Acne, or ‘acne vulgaris’ as it is known in dermatology circles, is one of the most common chronic skin diseases. It develops from the blockage and inflammation of the hair follicles and the oil glands associated with them. Since oil glands are most concentrated in the face, back and chest, it is these areas that are most often affected by acne. Lesions can be inflammatory, non-inflammatory, or as is often the case, a combination of both.
Known as the sunshine vitamin, vitamin D has long been associated with skin health. Vitamin D deficiency has been implicated in numerous skin diseases, however acne’s association with vitamin D is still not totally clear. Its anti-inflammatory properties, partnered with its overall role in our immune system, make it a natural choice for studies that look for non-pharmaceutical solutions to common skin afflictions like acne.
A Korean study followed 80 acne patients and 80 control patients for two months. Acne patients with low levels of vitamin D were given oral supplements of 1000 IU/day of vitamin D daily. Results showed that vitamin D levels were inversely related with acne severity. 1 The higher the levels of vitamin D, the less severe the acne lesions. A subsequent study showed significant improvement in inflammatory acne lesions after Vitamin D supplementation.1.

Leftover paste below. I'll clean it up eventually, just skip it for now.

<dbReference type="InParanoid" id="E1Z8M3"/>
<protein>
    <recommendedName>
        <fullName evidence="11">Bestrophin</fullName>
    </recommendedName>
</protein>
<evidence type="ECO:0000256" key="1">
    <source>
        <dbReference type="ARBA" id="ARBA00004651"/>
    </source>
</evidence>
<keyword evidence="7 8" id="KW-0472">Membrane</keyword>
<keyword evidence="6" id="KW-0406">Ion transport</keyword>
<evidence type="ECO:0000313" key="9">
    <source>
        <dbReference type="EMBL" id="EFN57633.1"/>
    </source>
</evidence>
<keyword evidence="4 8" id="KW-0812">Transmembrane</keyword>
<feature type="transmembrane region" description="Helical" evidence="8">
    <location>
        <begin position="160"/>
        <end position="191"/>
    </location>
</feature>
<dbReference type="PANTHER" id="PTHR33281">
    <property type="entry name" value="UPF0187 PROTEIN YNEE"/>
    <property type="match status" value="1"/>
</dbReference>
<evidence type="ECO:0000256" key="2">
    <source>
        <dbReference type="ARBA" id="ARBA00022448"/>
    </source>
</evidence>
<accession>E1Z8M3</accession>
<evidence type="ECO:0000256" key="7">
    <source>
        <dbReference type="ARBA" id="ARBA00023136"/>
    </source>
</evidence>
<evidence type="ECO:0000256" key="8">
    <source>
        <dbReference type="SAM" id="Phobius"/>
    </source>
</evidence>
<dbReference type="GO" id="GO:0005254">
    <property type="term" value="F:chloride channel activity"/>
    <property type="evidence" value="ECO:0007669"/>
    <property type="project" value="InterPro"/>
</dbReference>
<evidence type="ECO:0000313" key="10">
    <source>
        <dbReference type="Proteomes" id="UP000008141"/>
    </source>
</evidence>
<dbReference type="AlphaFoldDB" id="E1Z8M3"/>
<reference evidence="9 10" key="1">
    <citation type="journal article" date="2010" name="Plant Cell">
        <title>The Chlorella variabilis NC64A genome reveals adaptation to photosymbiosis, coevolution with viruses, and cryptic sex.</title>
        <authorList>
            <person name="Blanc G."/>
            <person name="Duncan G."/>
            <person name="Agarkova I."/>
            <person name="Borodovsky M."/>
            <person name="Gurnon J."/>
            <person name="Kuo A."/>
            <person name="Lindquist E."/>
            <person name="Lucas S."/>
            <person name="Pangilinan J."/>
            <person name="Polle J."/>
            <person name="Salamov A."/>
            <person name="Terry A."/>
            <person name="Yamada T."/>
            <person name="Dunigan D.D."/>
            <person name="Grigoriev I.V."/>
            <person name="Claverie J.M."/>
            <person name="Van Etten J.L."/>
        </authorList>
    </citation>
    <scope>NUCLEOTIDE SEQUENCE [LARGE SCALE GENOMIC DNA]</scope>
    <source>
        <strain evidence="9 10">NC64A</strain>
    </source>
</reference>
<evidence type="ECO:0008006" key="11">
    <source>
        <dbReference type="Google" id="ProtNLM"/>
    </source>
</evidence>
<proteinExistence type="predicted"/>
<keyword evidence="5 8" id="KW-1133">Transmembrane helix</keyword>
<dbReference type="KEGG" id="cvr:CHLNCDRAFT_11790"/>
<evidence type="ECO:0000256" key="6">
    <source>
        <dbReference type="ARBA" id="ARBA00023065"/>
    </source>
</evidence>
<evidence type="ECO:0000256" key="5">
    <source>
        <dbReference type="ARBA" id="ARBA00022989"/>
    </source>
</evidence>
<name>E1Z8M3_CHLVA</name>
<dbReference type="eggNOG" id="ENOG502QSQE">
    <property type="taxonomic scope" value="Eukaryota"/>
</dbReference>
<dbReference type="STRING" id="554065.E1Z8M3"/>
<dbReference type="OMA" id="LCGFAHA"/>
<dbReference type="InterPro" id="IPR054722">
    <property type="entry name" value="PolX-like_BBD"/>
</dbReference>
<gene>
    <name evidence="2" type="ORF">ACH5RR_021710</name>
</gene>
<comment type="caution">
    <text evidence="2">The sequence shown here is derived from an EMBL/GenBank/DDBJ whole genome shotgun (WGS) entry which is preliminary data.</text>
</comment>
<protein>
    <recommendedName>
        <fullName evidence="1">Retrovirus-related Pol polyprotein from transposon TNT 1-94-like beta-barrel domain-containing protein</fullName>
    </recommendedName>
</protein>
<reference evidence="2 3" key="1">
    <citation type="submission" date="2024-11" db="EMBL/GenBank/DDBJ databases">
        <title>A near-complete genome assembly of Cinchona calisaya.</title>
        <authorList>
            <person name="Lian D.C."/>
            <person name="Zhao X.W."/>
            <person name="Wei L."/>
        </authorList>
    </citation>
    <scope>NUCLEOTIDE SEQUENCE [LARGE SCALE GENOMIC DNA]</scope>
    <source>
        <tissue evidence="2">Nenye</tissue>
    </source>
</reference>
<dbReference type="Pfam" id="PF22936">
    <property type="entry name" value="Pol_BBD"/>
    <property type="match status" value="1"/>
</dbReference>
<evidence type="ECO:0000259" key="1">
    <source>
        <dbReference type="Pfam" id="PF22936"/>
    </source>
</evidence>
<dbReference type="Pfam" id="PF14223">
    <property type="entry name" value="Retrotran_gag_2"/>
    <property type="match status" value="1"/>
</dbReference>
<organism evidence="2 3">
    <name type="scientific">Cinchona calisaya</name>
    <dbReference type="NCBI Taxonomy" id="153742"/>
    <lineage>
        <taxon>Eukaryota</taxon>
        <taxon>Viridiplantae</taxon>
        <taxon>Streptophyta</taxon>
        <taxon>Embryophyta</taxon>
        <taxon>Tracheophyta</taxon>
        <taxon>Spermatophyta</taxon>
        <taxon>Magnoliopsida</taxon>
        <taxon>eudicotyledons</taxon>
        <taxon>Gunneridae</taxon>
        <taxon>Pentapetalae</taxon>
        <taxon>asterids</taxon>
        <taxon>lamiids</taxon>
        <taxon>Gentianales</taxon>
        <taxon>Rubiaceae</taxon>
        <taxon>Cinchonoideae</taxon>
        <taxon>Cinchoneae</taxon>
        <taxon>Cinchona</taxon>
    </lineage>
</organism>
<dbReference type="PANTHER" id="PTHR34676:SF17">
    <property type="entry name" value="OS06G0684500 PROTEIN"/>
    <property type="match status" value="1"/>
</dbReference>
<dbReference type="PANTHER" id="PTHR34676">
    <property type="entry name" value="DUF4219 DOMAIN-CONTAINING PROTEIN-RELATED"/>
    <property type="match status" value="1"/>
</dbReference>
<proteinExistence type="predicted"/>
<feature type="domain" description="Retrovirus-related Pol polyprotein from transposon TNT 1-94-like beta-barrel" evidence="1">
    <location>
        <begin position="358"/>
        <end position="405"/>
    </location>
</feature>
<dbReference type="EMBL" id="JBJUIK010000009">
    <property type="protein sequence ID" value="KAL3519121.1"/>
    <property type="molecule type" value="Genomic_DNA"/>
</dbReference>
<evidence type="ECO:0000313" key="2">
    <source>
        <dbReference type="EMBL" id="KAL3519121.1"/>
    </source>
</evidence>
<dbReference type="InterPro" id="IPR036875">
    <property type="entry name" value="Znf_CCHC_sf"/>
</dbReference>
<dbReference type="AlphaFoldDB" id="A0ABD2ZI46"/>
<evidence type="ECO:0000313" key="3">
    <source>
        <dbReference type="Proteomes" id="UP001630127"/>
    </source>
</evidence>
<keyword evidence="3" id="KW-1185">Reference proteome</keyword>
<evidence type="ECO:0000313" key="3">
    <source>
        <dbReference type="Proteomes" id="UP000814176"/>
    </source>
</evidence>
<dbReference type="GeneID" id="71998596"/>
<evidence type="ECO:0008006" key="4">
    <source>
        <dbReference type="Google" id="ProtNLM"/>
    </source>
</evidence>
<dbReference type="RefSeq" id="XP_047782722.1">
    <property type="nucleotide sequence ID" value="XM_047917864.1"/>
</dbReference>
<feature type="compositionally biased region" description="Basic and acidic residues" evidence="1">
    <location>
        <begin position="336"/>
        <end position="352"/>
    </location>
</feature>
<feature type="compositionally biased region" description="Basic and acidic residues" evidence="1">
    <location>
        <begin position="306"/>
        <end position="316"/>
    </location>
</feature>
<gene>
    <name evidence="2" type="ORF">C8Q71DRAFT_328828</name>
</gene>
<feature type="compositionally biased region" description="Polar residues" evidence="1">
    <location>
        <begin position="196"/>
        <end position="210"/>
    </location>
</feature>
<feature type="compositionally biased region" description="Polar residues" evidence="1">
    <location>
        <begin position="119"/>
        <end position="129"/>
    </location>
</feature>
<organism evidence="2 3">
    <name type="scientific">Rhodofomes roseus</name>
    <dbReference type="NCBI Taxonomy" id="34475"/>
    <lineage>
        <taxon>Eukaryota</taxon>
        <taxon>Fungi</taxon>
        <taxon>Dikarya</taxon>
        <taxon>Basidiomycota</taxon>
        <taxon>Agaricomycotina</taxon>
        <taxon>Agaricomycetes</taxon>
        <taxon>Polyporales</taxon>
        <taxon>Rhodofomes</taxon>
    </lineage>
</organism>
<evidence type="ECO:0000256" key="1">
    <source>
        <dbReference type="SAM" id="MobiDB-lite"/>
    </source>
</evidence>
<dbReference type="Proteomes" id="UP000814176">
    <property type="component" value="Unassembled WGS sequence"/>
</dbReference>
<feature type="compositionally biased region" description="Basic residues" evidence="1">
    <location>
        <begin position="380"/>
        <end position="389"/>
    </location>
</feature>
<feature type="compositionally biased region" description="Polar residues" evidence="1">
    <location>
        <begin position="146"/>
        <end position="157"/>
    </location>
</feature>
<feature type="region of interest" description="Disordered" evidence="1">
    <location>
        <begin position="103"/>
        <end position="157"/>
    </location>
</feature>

Conclusion: Further studies need to be done to best assess how the varying types and degrees of acne can benefit from vitamin D supplementation, however, they do suggest that this nutrient definitely has a place – and a natural one – in acne treatment and prevention. Vitamin D may just turn out to be one of the most effective and most affordable, natural solutions, under the sun.
1 Comparison of Vitamin D Levels in Patients with and without Acne: A Case-Control Study Combined with a Randomized Controlled Trial
Seul-Ki Lim, Jeong-Min Ha, Young-Ho Lee, Young Lee, Young-Joon Seo, Chang-Deok Kim, Jeung-Hoon Lee, Myung Im
PLoS One. 2016; 11(8): e0161162. Published online 2016 Aug 25. doi: 10.1371/journal.pone.0161162